These early first LP era versions are boiling over with energy and always contain a mystery or two. The Page bow sequence is very dark and very psychedelic, and has yet to fall into the "themes" that would become standard in later versions. Robert echoes Page's riffs with erotic groans and quotes some "Sugar Time" lyrics. When the band comes back together the rhythm section takes off from the starting gate like a shot. John Paul and Bonham so in the pocket that you couldn't get a drum machine to replicate their tightness. Jimmy surfs along the top with riff after riff, some familiar and some not so much, but all effective. Jimmy's guitar is so loud at this point in the recording I have to chuckle to myself. The music is vibrating with beautiful chaos at this point. The call and response between Robert and Jimmy is right on, its hard to believe the band has been together for less that six months, and are this good. During this era I have always thought there is something other worldly about the sound of Jimmy's 1959/60 Dragon Telecaster. There is an indescribable knife edge quality to Jimmy's attack that guitar players have been trying to replicate for years. This performance is full of consummate examples of that classic sound.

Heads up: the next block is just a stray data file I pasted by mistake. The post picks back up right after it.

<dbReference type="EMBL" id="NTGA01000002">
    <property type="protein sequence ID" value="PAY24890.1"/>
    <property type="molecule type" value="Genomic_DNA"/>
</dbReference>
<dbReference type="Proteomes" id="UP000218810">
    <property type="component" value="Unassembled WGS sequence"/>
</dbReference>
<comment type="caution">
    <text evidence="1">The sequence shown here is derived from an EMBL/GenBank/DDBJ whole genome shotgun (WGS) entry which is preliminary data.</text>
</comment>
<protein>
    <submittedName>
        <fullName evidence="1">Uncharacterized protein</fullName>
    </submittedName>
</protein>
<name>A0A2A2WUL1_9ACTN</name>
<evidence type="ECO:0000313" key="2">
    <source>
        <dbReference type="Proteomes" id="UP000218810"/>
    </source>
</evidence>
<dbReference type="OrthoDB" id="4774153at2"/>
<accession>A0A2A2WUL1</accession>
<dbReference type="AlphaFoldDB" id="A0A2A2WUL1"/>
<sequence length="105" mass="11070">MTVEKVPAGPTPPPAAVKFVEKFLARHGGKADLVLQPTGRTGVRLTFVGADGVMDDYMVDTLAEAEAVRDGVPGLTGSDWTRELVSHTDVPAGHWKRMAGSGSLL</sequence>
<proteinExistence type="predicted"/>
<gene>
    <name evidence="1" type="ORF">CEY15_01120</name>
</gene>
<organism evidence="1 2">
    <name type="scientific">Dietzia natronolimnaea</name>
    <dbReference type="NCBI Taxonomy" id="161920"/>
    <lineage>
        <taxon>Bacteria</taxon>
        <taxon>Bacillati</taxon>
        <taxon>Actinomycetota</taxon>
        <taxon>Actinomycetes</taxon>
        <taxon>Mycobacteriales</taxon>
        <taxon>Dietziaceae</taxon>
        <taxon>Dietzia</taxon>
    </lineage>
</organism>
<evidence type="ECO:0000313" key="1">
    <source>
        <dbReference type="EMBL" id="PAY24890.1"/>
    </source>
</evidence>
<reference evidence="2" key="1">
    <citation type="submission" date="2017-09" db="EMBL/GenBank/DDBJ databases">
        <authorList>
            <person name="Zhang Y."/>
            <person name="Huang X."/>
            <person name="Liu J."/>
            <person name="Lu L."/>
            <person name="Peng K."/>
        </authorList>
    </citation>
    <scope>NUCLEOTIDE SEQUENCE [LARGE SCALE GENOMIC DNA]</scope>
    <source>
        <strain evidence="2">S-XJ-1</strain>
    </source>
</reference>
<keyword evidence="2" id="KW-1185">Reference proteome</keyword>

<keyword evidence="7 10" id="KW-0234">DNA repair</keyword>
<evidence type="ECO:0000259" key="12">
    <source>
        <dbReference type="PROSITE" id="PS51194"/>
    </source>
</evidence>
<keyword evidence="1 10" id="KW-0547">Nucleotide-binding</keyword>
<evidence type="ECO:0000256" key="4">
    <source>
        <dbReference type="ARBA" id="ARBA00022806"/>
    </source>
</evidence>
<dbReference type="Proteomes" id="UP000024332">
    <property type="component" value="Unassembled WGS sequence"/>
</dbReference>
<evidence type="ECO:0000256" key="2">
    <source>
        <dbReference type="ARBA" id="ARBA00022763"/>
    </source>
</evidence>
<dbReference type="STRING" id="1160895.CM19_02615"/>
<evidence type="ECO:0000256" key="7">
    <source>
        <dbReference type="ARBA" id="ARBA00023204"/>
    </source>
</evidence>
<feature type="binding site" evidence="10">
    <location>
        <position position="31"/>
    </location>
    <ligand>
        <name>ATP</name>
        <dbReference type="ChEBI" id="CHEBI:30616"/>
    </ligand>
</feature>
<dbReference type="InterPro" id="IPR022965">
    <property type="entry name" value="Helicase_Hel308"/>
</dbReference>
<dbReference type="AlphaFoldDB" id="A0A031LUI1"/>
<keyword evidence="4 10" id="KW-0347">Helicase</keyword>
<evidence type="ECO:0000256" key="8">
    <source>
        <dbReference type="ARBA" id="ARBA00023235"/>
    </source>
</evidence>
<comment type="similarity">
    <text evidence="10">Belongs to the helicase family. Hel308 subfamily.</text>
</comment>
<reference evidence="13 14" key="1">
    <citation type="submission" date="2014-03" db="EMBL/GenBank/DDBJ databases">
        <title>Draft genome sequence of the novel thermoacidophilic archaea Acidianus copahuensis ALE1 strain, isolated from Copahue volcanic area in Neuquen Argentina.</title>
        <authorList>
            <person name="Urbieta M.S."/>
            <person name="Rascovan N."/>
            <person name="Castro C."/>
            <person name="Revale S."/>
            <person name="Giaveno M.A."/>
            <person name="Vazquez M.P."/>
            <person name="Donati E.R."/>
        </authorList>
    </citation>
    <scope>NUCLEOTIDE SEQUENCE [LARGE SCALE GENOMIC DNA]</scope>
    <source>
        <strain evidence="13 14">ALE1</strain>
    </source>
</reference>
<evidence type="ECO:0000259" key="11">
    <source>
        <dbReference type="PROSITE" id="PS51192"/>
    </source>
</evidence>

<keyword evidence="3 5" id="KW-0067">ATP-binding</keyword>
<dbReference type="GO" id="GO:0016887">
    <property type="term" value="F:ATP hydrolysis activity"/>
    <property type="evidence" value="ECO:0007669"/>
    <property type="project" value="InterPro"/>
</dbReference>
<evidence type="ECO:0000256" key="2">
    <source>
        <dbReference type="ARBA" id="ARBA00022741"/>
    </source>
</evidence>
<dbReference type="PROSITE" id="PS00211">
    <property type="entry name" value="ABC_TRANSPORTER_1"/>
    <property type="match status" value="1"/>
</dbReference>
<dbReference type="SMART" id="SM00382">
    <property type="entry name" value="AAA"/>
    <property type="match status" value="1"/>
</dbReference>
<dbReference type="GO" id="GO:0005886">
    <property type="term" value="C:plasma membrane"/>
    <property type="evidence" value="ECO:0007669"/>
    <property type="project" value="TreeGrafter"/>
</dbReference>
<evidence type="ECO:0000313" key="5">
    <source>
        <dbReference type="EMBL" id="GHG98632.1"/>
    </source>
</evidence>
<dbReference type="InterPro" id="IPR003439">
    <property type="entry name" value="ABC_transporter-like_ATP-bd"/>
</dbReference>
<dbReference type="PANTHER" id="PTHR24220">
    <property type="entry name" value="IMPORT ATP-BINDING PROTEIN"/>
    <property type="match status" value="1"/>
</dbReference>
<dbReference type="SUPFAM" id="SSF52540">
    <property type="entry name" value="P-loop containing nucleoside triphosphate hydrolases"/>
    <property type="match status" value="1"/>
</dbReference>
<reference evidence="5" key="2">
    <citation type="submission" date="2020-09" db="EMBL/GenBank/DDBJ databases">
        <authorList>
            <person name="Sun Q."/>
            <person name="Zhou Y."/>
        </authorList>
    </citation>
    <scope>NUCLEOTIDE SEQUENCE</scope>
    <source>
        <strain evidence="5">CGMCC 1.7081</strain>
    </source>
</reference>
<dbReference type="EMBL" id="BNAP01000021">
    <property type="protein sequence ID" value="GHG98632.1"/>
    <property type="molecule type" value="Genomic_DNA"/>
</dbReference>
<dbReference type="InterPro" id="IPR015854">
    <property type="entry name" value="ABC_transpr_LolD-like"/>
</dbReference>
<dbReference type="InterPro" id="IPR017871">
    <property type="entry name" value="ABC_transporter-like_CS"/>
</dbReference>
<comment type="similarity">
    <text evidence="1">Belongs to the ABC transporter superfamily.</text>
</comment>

"Dazed and Confused" climaxes and concludes, but special notice must go to Jimmy's hallucinatory muted guitar lines after the return to the song, and before the final chord. Slippery and understated, Page's riffs are euphoric in their statement, a stand out moment of the song. The crowd reciprocates in generous applause as Zeppelin continues the show with "The Lemon Song/Killing Floor". This in my humble opinion is the best performance of the first half of the show thus far. The band rips into the double time segment of this song with such abandon that I play this part back three different times to gain a full appreciation. At this point all of the instrumentalist's are clear on the recording, and the band is cooking like a pasty tourist in the steamy Florida sunshine. Jimmy plays with a slightly clean tone that makes his riffs ring with a bell like quality. The true magic cast during this performance occurs when the band hits the "squeeze my lemon" breakdown. Page kicks his "crybaby" on and lays down a series of thick milky leads as Plant scats and quotes lyrics from the tune, "I Think You Need A Shot". Page's guitar continues to peel kaleidoscopic notes as the band picks up momentum. Suddenly we are back into the double time jam as the band rings all of the juice from this lemon, and crashes to a satisfying conclusion. Hats off to the entire band for a unique and special jam.